Rarely does one man transform the way we listen to music, but such a man is Ornette Coleman. Since his debut forty years ago, his music has always caused a sensation. In 1960 he released the album Free Jazz, which inaugurated a whole movement that dominated jazz in the Sixties. In the Seventies he formed the ensemble Prime Time, a unique fusion group that took his orchestral ideal of sound into the electric era. In recent years he has written for classical ensembles, made albums with Jerry Garcia and Pat Metheny, and been showered with honors including a MacArthur grant and induction into Down Beat's Hall of Fame. Yet he does not recline in an elder statesman posture; Coleman's CDs continue to push the envelope and recent concerts include such provocative elements as body-piercing demonstrations and what Down Beat , for a lack of a better term, called 's&m acrobats'.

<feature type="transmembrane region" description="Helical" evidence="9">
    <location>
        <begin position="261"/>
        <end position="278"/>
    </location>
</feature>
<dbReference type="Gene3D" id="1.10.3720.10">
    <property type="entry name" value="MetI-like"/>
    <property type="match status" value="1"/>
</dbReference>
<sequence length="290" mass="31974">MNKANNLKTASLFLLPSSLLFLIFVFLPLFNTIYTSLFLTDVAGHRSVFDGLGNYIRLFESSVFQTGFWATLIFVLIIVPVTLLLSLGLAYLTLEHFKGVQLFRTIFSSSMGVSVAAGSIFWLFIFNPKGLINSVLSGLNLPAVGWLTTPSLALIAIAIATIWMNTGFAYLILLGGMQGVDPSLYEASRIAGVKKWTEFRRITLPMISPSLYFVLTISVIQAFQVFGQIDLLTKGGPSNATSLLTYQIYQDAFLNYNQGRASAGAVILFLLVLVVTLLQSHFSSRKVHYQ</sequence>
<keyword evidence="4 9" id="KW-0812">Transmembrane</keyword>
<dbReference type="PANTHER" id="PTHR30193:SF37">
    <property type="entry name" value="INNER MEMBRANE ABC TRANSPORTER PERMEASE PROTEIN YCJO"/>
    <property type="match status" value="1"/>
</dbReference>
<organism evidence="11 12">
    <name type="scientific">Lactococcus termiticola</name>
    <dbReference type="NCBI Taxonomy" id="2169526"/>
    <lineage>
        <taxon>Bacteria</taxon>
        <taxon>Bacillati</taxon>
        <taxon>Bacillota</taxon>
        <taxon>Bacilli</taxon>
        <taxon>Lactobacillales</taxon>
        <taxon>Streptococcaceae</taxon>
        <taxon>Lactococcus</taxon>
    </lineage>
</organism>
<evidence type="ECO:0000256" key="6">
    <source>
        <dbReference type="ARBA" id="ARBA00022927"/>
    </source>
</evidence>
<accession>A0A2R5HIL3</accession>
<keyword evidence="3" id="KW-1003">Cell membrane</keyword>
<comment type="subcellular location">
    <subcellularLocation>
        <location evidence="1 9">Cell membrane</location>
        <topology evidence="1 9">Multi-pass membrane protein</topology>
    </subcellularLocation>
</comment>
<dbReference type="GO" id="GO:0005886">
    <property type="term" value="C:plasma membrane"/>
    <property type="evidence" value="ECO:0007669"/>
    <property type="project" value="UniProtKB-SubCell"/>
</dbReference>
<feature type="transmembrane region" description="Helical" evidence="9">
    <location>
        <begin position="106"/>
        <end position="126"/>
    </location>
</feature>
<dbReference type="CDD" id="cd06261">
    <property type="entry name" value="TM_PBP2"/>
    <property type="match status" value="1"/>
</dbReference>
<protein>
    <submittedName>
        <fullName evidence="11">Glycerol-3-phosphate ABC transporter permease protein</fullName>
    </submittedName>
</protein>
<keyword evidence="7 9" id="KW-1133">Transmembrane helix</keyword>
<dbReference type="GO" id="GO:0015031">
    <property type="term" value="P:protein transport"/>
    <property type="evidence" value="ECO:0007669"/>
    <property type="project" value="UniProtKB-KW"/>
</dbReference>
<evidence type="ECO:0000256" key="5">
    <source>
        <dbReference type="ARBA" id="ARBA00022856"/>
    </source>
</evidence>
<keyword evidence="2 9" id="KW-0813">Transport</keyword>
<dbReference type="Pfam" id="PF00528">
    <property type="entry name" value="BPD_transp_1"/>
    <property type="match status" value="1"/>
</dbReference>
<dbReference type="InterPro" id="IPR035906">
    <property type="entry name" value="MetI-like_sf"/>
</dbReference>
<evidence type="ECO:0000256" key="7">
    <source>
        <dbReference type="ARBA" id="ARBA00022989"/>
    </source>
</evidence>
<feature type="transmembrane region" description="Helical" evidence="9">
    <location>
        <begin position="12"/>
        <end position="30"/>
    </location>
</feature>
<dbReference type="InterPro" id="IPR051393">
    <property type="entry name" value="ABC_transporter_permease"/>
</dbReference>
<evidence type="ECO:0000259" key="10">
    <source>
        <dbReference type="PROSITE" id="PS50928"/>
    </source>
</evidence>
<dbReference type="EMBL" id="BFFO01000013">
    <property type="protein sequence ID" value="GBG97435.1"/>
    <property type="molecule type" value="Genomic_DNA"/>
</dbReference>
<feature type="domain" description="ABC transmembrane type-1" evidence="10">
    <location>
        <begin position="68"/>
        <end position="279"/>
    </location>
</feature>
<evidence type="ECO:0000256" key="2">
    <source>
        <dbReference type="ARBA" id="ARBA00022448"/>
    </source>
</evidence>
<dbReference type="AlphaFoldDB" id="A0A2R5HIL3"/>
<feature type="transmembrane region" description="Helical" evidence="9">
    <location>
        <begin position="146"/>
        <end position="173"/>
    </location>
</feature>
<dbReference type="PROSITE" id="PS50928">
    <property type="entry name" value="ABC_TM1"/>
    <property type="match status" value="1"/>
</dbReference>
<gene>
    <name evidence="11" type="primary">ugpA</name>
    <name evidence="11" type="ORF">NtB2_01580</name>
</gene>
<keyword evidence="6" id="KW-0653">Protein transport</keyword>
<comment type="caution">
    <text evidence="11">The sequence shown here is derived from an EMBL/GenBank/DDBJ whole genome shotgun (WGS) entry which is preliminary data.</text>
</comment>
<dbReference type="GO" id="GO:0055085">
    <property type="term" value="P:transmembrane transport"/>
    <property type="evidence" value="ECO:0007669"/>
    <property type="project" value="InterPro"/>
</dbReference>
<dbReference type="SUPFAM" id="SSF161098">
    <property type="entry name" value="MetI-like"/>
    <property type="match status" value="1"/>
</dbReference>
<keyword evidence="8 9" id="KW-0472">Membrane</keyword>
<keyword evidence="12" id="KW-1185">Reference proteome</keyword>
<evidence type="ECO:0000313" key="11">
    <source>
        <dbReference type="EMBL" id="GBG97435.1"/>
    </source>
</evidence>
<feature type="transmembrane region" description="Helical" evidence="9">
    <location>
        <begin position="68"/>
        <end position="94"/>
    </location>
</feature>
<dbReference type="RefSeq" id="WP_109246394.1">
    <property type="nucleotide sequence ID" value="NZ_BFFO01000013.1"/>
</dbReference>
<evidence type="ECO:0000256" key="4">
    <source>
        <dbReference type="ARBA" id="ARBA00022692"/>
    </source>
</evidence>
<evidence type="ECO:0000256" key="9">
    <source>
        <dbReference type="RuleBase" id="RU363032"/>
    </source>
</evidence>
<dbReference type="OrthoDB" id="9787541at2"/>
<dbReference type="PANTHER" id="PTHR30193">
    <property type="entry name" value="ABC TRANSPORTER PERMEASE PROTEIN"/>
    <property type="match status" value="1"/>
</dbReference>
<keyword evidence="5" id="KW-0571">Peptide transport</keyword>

This is the first book about Ornette to appear in nearly a decade, and is an authoritative account of the man and his music. It gives the most complete explanation of 'harmolodics', Coleman's enigmatic musical theory. It analyzes his compositions for classical as well as jazz ensemble. A narrative discography provides information on all his authorised as well as many bootleg recordings. The author, Peter Niklas Wilson, has also written acclaimed studies of Charlie Parker and Anthony Braxton.
Ornette Coleman, His Life and Music is an entertaining and up-to-date guide to 'the greatest saxophone player alive'.